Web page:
How to Manage Pests
UC Pest Management Guidelines
In this Guideline:
Western flower thrips adults are minute insects, about
0.03 inch long, with two pairs of fringed wings. The adult has three color forms
that vary in abundance depending on the time of year. There is a pale
form that is white and yellow, except for slight brown spots or blemishes
on the top of the abdomen; an intermediate color form with an orange thorax and
brown abdomen; and a dark form that
is dark brown. The intermediate form is present throughout the year, but in spring
the dark form predominates while the pale form is most abundant at other times
throughout the year.
First-instar nymphs are opaque or light yellow, turning to golden yellow
after the first molt. The nymphal stage lasts from 5
to 20 days.
Western flower thrips are attracted to the blossoms of apples as
well as orchard cover crops and weeds. The primary damage is from egg-laying
punctures in newly formed fruit, which typically occur before petal fall. The
egg-laying site develops into tiny russetted spot surrounded by an irregular
yellow patch known as a pansy
spot (as it resembles the shape of a pansy).
Granny Smith and other green varieties as well as Rome Beauty and McIntosh show
more damage from this pest.
Thrips are often attracted to weeds blooming on the orchard floor. To prevent
driving thrips into the trees, do not disc the cover crop when trees are in
bloom. Open, weedy land adjacent to orchards should be disced as early as
possible to prevent thrips development and migration of adults into orchards.
Organically Acceptable Methods
Cultural controls and sprays of the Entrust formulation of spinosad are
organically acceptable tools.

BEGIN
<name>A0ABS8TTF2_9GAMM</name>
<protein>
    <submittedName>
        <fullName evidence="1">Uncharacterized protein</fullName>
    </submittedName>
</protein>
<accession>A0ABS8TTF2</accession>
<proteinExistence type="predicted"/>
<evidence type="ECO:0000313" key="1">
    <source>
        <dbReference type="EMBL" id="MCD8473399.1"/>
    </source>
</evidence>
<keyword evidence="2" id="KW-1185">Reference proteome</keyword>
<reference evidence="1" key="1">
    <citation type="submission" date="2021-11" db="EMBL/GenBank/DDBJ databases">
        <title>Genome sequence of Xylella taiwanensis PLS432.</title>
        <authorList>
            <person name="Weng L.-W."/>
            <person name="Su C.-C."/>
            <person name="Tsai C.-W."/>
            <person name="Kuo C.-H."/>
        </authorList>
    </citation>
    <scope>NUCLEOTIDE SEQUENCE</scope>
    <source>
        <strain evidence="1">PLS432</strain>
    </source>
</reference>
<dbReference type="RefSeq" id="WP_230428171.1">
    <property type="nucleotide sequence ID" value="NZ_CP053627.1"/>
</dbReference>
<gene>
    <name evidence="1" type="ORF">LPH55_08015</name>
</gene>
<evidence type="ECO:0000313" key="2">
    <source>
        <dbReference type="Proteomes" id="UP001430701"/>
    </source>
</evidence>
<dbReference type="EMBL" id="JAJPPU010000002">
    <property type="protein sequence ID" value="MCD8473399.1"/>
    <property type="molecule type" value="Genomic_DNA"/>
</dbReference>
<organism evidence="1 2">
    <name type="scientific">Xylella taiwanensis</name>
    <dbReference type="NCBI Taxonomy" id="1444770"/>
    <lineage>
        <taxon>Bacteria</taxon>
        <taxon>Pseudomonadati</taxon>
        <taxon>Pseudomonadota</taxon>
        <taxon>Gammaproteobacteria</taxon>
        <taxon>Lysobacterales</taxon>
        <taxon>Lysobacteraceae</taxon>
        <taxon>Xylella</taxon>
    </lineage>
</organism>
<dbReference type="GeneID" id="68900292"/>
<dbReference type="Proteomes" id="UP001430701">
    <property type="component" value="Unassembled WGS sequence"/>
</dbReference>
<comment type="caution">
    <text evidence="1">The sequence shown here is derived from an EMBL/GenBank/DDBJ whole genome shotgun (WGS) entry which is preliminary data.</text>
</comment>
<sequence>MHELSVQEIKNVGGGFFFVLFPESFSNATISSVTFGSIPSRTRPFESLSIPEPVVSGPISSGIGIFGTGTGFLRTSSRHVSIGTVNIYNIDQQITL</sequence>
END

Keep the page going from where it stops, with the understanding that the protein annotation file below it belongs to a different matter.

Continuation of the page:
Monitoring and Management
Inspect for adult western flower
thrips at 10% bloom. If several thrips, on the average, can be dislodged onto a
sheet of paper by tapping individual flower clusters, a treatment may be needed
to prevent damage.
Harvest fruit sample. At harvest,
assess program by monitoring fruit in the bins for thrips damage. Sample 200
fruit per bin from 5 bins per orchard (or 20-acre block in large orchards).
|Amount to use
choosing a pesticide, consider information relating to impact
on natural enemies and honey bees and environmental impact. Not
all registered pesticides are listed. Always read label of product being
OF ACTION GROUP NUMBER1: 5
Control may be improved by addition of an adjuvant to the spray mixture. Do not apply more than 29 oz/acre/year of Success or 9 oz/acre/year of Entrust.
UC IPM Pest Management Guidelines: Apple
UC ANR Publication 3432
Insects and Mites
J. L. Caprile, UC Cooperative
Extension, Contra Costa County
L. R. Wunderlich, UC Cooperative Extension, El Dorado County
P. M. Vossen, UC Cooperative Extension, Sonoma and Marin counties
W. W. Coates, UC Cooperative Extension, San Benito County
H. L. Andris, UC Cooperative Extension, Fresno County
L. G. Varela, UC IPM Program, Sonoma County
W. J. Bentley, UC IPM Program, Kearney Agricultural Center, Parlier
Acknowledgment for contributions to Insects and Mites:
C. Pickel, UC IPM Program, Sutter and Yuba counties
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